On 18 December 2009, Fitch Ratings affirmed Malta-based FIMBank’s ratings at Long-term Issuer Default (IDR) ‘BB’, Short-term IDR ‘B’, Individual ‘C/D’ and Support ‘5’ with the outlook on the Long-Term IDR at Stable. Fitch announced that the rating reflects FIMBank’s small size and pressure on operating profitability following declining business volumes in line with the weakening global trade climate. The rating also factors the Bank’s exposure to counterparties in emerging and developing countries, and concentrations in the loan portfolio and funding base. The ratings also take into account FIMBank’s good management, acceptable asset quality and adequate capital ratios. Fitch stated that FIMBank’s 2009 half-year performance ratios improved despite continuing unrealized losses on the forfaiting book (driven by the Bank’s exposure to Ukrainian banks), lower trade finance business, inflexible operating costs and increased impairment charges on some old exposures. Given the difficult market conditions, Fitch is not anticipating a significant improvement in profitability for the second half of 2009.
The rating agency explained that while FIMBank’s appetite for credit risk is material, the Bank was able to adequately manage it to date. The Bank is significantly exposed to emerging markets through its lending, forfeiting books and securities portfolio; however the short-term nature of trade finance transactions related to the lending and forfeiting books mitigates country risk. FIMBank’s loan loss experience has been good, with impaired loans at 4% of gross loans and a reserve coverage ratio of 110% at the end of the second half of 2009. Fitch stated that it remains concerned with FIMBank’s residual exposure to Ukrainian and Kazahkstan banks through its forfaiting assets, bonds and credit-linked notes (all fully marked to market), which may further deteriorate in the future, although the bank is actively working at reducing this exposure. To date, FIMBank has already swapped most of its exposure to Kazakhstan’s banks for less risky exposures whilst no additional impairments will be booked by the bank in the second half of 2009 related to these swapped exposures.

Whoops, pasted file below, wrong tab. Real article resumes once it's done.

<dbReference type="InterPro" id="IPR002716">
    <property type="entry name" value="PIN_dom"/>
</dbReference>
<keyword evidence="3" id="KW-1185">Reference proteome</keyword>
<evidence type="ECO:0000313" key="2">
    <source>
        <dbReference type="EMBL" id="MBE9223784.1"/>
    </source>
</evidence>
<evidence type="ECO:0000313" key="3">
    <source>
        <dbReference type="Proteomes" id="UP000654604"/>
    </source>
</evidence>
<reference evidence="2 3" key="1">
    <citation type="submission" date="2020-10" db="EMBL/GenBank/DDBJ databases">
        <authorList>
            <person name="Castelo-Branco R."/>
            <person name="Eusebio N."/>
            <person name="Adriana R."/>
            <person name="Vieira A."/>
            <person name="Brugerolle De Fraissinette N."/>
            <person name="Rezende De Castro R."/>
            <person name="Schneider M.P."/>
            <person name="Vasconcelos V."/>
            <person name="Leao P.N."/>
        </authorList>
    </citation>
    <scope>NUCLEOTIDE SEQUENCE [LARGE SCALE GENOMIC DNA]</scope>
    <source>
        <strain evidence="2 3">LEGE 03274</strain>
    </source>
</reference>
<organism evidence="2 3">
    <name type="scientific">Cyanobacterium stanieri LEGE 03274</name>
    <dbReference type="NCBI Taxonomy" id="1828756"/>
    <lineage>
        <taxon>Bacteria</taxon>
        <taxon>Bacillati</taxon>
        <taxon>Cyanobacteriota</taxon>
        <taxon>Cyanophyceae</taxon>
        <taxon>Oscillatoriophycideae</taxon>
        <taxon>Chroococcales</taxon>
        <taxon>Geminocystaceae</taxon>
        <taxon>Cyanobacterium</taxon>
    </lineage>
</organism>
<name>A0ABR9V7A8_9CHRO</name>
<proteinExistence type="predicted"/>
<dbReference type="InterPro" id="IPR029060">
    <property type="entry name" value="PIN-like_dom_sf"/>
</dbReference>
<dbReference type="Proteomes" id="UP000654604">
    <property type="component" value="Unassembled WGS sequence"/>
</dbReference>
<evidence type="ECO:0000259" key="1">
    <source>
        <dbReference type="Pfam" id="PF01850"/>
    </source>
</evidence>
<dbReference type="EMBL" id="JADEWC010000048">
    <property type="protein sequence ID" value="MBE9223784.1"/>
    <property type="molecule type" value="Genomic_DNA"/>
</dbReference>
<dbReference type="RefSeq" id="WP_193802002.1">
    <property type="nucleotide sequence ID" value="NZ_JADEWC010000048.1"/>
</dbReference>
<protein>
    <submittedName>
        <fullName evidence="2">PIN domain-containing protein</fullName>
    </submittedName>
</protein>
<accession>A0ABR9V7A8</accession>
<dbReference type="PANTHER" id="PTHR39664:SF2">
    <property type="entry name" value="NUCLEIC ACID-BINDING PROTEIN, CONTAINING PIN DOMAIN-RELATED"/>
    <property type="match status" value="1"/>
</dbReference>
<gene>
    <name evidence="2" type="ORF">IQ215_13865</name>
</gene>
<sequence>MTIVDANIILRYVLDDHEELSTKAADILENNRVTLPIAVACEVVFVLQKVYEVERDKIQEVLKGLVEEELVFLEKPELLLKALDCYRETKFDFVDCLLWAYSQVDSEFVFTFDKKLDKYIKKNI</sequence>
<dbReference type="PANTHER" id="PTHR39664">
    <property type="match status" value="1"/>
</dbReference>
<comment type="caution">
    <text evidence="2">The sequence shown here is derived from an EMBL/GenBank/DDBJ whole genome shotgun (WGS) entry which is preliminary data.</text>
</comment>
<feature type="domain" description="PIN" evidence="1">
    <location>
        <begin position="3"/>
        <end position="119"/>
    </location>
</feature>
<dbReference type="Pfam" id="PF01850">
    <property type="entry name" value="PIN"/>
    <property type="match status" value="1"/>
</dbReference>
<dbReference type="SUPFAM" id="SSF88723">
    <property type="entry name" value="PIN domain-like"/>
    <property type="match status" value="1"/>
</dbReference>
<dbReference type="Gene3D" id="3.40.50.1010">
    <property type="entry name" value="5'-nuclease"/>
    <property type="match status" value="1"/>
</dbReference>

Fitch continued by explaining that FIMBank’s funding is balanced between short-term interbank deposits and client deposits, with interbank deposits driven from FIMBank’s trade finance and correspondent bank counterparties. Concentration in the funding base is high, exposing FIMBank to some volatility risk. However, FIMBank’s liquidity remains adequate owing to the short-term nature of assets and liabilities, in addition to some 23% of assets invested in cash and other liquid items. With an eligible capital/risk-weighted assets ratio of 20.72% at the end of the second half of 2009, FIMBank’s capital ratio was adequate.